Strategic lateral offset procedure

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SLOP
The problem: Increased navigation accuracy puts many aircraft in exactly the same place

Strategic lateral offset procedure (SLOP) is a solution to a byproduct of increased navigation accuracy in aircraft. Because most now use GPS, aircraft track flight routes with extremely high accuracy. As a result, if an error in height occurs, there is a much higher chance of collision. SLOP allows aircraft to offset the centreline of an airway or flight route by a small amount, normally to the right, so that collision with opposite direction aircraft becomes unlikely.

In the North Atlantic Region pilots are expected to fly along the oceanic track center-line or 1 or 2 nautical miles to its right, randomly choosing one of these three offsets on each entry to oceanic airspace. The aim is to not achieve an overall even distribution of one-third of all flights on each of the three possible tracks, as one might assume. When the procedure was originally developed, 4.9 percent of aircraft in most oceans could not offset automatically, so the centerline had to remain as an option. Because of the possibility of opposite direction traffic on the centerline, it is the least desirable option, with the highest risk. The procedure lowers the overall risk of collision should an aircraft move vertically away from its assigned level. This randomization has the advantage over a planned assignment of offsets to each individual aircraft in that it mitigates the collision hazard for same-direction flights should an aircraft be erroneously flown along a track that was not assigned by ATC.

SLOP is recommended for use in modern flight management system-based, RVSM (reduced vertical separation minima)-equipped aircraft operations to mitigate the midair collision hazard, which is amplified by the accuracy of modern aircraft navigational technology and onboard flight instruments.

Lateral navigation (left–right) based on global positioning system (GPS), and RVSM quality altimetry (up–down), are each so accurate in their own dimension that opposite-direction aircraft which are erroneously flying the same altitude on the same navigational path are very likely to collide.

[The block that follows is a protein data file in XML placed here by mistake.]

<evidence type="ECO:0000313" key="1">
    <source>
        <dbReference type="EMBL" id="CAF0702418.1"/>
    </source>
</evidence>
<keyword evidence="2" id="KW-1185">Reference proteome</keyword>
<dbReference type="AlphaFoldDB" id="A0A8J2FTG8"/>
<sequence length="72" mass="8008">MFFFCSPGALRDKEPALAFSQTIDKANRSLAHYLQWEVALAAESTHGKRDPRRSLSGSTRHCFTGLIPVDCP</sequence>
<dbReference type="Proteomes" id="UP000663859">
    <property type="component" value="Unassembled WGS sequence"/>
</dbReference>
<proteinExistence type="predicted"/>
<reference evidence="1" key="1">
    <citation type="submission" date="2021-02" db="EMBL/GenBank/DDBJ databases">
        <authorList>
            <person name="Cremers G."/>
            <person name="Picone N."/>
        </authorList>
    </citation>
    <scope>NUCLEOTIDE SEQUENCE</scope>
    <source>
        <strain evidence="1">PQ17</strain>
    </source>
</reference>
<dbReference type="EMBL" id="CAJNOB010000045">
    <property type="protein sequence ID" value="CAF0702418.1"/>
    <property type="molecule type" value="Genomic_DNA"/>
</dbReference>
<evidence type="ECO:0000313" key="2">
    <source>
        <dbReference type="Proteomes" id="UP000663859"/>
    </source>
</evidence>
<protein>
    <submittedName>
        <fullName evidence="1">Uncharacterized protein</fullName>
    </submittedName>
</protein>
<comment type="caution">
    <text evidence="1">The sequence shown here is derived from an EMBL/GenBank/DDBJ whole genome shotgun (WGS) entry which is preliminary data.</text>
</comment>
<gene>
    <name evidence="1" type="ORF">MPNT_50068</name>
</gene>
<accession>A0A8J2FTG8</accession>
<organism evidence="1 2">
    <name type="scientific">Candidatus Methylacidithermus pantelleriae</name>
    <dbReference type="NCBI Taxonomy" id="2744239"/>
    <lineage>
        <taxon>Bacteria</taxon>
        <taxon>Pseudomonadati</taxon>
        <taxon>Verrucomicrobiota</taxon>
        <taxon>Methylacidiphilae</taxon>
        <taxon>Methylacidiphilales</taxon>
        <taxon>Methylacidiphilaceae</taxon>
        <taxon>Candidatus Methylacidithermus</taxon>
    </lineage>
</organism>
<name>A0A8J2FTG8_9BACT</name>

In addition to mitigating en route midair collision hazard, SLOP is used to reduce the probability of high-altitude wake turbulence encounters. During periods of low wind velocity aloft, aircraft which are spaced 1000 feet vertically but pass directly overhead in opposite directions can generate wake turbulence which may cause either injury to passengers/crew or undue structural airframe stress. This hazard is an unintended consequence of RVSM vertical spacing reductions which are designed to increase allowable air traffic density. Rates of closure for typical jet aircraft at cruise speed routinely exceed 900 knots.

Wake turbulence is thought likely to be experienced by the lower of two aircraft when it arrives approximately 15–30 nm behind an opposite-direction aircraft which has crossed directly overhead on the same route. On November 13, 2015, ICAO published a revised version of Document 4444, Pans ATM Paragraph 16.5 that includes provisions for applying SLOP in a continental/domestic air space for aircraft that are capable of offsetting in tenths of a mile. Centerline is not an option as aircraft can offset up to one-half mile right of course, in tenths of a mile, providing 5 alternative offsets.

In January 2017, the ICAO SPG (Authority for the NAT region) published updated guidance indicating that SLOP is now a requirement on the North Atlantic, rather than a recommendation. The guidance was part of a number of changes [1] that were contained in a revised 2017 edition of NAT Doc 007:North Atlantic Airspace and Operations Manual [2]

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